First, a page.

OTS in default
The City Council offers
two proposals to end
the 15-day bus strike
The city should consider giving notice to the private company that runs its bus system to either get the strike-idled buses rolling or be fired, says a city councilman.
"The contract very clearly says (Oahu Transit Services Inc.) shall manage, operate and maintain a city bus system, and quite obviously they're not operating and maintaining a city bus system," Councilman Charles Djou said yesterday. "So what I'm saying is, they're in default. We should be sending them a notice of default that gives them 60 days to fix it. If they can't fix it in 60 days, the city has the right to terminate (the contract)."
But Mayor Jeremy Harris and members of his administration said that the problem is not with OTS.
"The problem is that the workers are on strike, and so simply changing managerial teams is not going to effect the current situation," Harris said. "(OTS) does a great job running the bus. ... We have no complaint with the managerial team."
Djou said he sees an ultimatum to OTS as a "sledgehammer" to spur contract talks to end the bus workers strike, which entered its third week today.
His suggestion came during and after a meeting held by the Council's Transportation and Budget committees on two bus fare hike proposals aimed at raising $6.8 million in additional revenue to restore service cuts and prevent layoffs of bus drivers, which has been an issue at the bargaining table.
The first proposal introduced by the committee chairpersons, Nestor Garcia and Ann Kobayashi, includes calls for a reduction of cash fares -- adult fares would drop to $1 from $1.75 -- and an increase in monthly passes up to $80. This plan raises senior fares fivefold to $60 a year.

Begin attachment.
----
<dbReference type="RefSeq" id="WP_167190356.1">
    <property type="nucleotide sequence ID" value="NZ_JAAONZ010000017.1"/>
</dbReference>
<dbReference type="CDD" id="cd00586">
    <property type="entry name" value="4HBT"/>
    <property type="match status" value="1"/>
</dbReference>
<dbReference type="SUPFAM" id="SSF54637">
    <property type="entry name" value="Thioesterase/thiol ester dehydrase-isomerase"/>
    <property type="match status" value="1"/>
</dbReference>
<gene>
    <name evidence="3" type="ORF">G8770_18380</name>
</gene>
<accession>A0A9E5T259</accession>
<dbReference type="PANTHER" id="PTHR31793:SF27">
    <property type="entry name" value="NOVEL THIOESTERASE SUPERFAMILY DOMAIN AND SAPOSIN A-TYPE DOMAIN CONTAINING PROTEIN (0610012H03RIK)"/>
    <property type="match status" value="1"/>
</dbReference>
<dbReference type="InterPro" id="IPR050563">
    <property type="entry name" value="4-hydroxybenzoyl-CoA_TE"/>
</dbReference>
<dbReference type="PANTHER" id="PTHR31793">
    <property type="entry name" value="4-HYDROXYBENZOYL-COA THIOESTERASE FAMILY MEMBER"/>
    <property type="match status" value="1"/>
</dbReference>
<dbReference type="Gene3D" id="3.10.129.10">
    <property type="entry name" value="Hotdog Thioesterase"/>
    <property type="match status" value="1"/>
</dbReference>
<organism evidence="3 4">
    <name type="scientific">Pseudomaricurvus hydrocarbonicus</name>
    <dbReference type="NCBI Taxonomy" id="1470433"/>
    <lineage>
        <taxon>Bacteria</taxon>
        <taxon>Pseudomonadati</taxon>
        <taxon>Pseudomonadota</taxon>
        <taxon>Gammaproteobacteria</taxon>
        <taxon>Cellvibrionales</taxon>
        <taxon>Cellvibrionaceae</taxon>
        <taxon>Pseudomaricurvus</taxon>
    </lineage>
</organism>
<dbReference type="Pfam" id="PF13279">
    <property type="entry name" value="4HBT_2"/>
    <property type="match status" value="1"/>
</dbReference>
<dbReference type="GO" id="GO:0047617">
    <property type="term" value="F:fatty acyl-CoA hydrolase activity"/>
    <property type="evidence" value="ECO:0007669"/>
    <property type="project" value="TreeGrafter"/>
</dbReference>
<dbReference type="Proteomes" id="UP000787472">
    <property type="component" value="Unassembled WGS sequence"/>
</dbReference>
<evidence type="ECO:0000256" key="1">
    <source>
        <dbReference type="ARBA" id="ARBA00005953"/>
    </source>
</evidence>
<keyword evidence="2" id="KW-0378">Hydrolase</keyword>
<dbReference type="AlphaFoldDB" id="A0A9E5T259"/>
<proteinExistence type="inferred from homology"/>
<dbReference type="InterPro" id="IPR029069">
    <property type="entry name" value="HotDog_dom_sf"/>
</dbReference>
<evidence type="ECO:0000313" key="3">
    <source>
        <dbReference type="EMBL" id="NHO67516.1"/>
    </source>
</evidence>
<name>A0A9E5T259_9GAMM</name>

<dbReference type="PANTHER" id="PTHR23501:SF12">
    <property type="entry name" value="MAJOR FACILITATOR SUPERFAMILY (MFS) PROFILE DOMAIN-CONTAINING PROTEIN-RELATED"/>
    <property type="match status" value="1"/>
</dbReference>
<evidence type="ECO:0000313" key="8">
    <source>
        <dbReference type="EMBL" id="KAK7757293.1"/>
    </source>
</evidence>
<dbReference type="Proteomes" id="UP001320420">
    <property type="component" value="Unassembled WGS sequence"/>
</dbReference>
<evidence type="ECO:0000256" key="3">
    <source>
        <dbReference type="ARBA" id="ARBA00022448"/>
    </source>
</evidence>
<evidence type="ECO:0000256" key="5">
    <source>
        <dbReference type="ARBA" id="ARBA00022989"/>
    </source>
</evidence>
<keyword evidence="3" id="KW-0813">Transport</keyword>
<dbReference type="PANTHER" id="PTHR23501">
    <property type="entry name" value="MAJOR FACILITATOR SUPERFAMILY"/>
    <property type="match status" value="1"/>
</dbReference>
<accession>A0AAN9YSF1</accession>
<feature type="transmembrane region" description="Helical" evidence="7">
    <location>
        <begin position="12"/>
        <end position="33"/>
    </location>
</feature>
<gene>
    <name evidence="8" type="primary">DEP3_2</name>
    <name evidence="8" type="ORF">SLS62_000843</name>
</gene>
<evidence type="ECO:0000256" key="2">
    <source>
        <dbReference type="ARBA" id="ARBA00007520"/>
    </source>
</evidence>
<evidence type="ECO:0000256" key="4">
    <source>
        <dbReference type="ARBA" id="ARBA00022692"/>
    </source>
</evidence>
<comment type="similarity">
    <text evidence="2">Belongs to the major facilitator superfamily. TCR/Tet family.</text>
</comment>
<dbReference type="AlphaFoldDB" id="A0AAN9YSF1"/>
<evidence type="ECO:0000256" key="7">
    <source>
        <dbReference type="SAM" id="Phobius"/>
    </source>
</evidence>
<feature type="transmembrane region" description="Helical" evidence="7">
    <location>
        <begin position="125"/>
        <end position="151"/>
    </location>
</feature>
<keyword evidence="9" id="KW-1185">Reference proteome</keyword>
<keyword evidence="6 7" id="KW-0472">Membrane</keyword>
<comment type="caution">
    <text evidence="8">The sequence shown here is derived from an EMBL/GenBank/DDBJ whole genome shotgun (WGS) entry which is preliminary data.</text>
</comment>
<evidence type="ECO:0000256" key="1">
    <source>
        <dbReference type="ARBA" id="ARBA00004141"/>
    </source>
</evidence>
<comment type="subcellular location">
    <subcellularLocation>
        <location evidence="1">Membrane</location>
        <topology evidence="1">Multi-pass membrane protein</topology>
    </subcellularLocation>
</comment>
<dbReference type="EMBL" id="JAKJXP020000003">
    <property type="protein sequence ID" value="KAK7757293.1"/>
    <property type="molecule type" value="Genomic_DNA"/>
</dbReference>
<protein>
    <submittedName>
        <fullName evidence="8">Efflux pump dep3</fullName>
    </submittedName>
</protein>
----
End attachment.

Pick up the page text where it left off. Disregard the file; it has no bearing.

The second plan, introduced by Councilmembers Donovan Dela Cruz and Barbara Marshall, would include increasing single fares for adults to $2 and for everyone else $1, while keeping monthly passes to no more than $40. Senior fares would go up to $25 a year instead of every two years.
Both plans would do away with transfers.
The committee deferred voting until tomorrow to give the administration more time to provide a cost analysis of the Dela Cruz-Marshall proposal.
Harris said yesterday that his earlier comments that the Dela Cruz-Marshall proposal was $5 million shy in additional revenue was not correct because the analysis was based on information on transfers that was not in the pair's final proposal.
"I am assuming that the City Council will be good to its word and will come up with some plan that will bring in at least $6.8 million of additional revenues so that our service need not be cut," Harris said.
Yesterday's meeting included testimony by several striking bus workers.
Bus driver Sybil Kam said that if the Council does not pass the fare hikes, there will be little chance of getting bus employees back to work soon.
"We want our bus service back. People who ride depend on it," Kam said. "Please help end the strike. We all want to go back to work. We don't want to put a burden on the city."
Under the OTS management contract, OTS is supposed to receive a $375,000 management fee. That fee goes up to $425,000 beginning Oct. 1, 2006.
Djou said his suggestion of declaring the OTS in default would be a last resort.
"This is not something that we need to necessarily implement, but it is something to put pressure on both of the parties to recognize here that if cooler heads don't begin prevailing in these labor negotiations, the ultimate hammer to end this whole thing is the ability for the city to terminate OTS's contract," Djou said.
City Transportation Director Cheryl Soon told the Council that OTS is in compliance with the contract "because we feel that they are performing their duties of trying to get a contract with the Teamsters union."
Soon said the administration has looked at options, but Djou's suggestion would "render this community without service for a very long time."